This is a two-player race right now between Minnesota’s Andrew Wiggins, the first overall draft pick, and Philly’s Nerlens Noel, who has transformed the 76ers into a respectable defensive squad (seriously!) more or less on his own. There’s also Chicago’s Nicola Mirotic, but he seems unlikely to garner much momentum because of his tenuous status as a rookie. Let’s be clear: The Chicago wing is new to the NBA, but he’s also been a professional basketball player for the last 10 years, having signed his first deal with Real Madrid in 2005. Fair or not, this probably precludes the Windy City’s newest player from serious consideration.
Between Maple Jordan and Noel, then, the smart money is going toward Wiggins. Why? Well, considering that neither team looked particularly competitive this season, the taste in a voter’s mouth is likely to be cleaner if they avoid awarding anyone on the Philadelphia roster anything that even suggests that they played good basketball this year. It sounds petty, but there’s merit to the notion. Voter fatigue is a real thing — it’s why LeBron James isn’t in the running for the MVP award, even if his play (and his absence from Miami) would seem to suggest that he is, in fact, the most valuable player in the league. Voters get sick of casting the same ballot year after year, and with so much vitriol lobbed at the 76ers this year for actively courting losses, the accomplishments of their rookies are likely to get lost in the shuffle. Watch for Joel Embiid to suffer a similar fate if Philly commits to being this atrocious next season.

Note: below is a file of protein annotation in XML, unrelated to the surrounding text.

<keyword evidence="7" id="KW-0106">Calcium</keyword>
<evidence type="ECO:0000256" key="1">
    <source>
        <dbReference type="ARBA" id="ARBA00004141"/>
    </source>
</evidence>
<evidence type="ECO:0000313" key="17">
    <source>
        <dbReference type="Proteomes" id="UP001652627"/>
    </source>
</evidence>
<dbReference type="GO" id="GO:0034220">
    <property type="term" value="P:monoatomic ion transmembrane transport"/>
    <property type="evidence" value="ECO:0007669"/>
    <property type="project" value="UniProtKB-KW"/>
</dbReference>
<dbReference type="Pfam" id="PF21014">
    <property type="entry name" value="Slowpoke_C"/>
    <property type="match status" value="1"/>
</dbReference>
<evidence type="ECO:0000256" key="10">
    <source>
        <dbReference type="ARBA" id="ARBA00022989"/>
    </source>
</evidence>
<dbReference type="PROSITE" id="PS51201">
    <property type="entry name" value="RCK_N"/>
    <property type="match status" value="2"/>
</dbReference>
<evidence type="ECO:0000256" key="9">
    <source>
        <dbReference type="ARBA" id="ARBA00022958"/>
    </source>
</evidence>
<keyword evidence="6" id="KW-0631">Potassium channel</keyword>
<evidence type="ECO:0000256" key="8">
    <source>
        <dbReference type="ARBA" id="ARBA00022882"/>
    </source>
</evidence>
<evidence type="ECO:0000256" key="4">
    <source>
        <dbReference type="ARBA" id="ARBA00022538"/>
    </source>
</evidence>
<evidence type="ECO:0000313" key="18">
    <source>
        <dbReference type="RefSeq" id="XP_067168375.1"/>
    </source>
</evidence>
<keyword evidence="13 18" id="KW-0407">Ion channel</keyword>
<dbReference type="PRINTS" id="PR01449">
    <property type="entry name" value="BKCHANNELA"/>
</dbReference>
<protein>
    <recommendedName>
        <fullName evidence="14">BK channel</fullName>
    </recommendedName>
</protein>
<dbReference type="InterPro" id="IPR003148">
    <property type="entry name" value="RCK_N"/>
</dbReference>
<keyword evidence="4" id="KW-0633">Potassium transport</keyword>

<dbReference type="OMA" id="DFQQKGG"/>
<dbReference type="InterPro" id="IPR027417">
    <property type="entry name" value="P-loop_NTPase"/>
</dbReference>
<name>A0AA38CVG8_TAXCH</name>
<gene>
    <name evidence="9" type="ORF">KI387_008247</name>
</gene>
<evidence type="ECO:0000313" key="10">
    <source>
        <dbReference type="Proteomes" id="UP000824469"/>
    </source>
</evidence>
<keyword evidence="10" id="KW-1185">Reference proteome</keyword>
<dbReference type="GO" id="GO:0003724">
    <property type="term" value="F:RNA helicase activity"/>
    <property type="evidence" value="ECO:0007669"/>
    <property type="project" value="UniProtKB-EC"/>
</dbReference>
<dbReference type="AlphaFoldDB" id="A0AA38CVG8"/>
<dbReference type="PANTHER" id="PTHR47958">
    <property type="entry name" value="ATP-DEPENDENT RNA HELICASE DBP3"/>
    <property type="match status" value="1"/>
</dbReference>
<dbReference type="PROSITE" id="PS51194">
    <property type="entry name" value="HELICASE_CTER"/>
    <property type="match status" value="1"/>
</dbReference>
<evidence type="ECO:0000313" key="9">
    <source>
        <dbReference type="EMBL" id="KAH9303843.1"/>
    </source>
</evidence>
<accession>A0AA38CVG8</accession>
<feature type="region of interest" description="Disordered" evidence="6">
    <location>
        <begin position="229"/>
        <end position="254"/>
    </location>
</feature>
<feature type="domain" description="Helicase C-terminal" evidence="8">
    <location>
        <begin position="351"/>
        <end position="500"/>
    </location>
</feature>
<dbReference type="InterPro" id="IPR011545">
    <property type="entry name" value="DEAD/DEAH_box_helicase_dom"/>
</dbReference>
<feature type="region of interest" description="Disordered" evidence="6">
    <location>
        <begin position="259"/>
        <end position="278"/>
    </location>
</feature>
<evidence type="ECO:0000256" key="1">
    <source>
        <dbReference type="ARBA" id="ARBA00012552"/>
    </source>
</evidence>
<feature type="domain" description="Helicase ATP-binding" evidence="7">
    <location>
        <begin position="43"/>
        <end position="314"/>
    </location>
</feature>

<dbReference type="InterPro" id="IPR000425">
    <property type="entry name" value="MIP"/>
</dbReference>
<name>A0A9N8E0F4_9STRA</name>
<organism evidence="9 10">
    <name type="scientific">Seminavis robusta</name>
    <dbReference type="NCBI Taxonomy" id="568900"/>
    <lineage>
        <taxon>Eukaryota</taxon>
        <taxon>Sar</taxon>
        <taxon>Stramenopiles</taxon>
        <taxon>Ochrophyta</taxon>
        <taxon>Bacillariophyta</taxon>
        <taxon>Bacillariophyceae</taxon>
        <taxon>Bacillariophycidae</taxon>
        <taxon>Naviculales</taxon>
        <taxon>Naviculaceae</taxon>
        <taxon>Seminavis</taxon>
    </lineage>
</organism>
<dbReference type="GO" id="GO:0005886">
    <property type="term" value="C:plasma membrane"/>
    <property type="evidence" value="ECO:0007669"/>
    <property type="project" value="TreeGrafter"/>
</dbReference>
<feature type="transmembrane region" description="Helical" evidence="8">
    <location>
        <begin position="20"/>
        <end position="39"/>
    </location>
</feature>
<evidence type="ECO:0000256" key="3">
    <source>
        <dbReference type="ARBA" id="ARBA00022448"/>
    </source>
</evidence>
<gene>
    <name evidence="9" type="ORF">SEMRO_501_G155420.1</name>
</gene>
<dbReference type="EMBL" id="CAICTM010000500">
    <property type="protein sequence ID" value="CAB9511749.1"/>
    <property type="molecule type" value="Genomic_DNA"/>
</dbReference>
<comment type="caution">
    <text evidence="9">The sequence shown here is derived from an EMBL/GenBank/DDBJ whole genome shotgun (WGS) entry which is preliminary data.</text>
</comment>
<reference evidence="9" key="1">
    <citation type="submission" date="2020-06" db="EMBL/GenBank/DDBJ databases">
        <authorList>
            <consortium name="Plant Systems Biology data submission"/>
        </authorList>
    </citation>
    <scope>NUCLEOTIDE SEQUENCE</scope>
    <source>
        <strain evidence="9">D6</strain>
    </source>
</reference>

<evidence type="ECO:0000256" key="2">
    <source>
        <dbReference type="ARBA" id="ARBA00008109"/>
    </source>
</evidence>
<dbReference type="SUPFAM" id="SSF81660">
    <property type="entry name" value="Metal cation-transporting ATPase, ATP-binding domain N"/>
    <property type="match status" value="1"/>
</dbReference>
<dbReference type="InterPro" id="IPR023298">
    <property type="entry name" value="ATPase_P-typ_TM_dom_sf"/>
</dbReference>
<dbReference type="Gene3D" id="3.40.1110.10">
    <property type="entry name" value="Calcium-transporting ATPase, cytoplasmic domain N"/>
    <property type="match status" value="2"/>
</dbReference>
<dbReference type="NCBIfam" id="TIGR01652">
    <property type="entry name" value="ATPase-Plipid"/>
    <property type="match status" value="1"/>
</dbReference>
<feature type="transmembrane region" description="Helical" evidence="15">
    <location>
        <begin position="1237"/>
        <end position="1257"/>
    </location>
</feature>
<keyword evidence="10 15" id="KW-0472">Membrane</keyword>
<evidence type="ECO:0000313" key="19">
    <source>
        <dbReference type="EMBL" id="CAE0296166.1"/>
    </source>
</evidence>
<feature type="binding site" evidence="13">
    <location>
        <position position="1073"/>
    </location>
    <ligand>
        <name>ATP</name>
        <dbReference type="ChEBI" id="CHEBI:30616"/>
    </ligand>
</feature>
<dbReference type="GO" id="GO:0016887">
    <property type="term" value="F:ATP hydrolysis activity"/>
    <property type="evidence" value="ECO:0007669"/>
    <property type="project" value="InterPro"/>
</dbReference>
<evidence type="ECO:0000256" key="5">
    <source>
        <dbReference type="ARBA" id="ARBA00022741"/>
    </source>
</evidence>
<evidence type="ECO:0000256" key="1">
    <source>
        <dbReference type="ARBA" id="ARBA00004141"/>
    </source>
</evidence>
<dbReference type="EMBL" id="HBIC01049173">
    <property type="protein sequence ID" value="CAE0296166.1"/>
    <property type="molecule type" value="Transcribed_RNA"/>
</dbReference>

Sixth Man of the Year
Lou Williams is one of those players in the Jason Terry/J.R. Smith/Jamal Crawford mode, the crafty ballhandler who comes off the bench to score a lot of points and avoid playing as much defense as he possibly can. This is, for better or worse, the archetype that embodies the SMotY award: You have to be the kind of player Lamar Odom was in 2010-2011 to circumvent that archetype, and Cleveland’s Tristan Thompson, a popular name in this race, is no Lamar Odom. Much more likely, if Williams doesn’t get the nod, is Boston’s Isaiah Thomas, who carried Boston to the playoffs from his spot on the bench.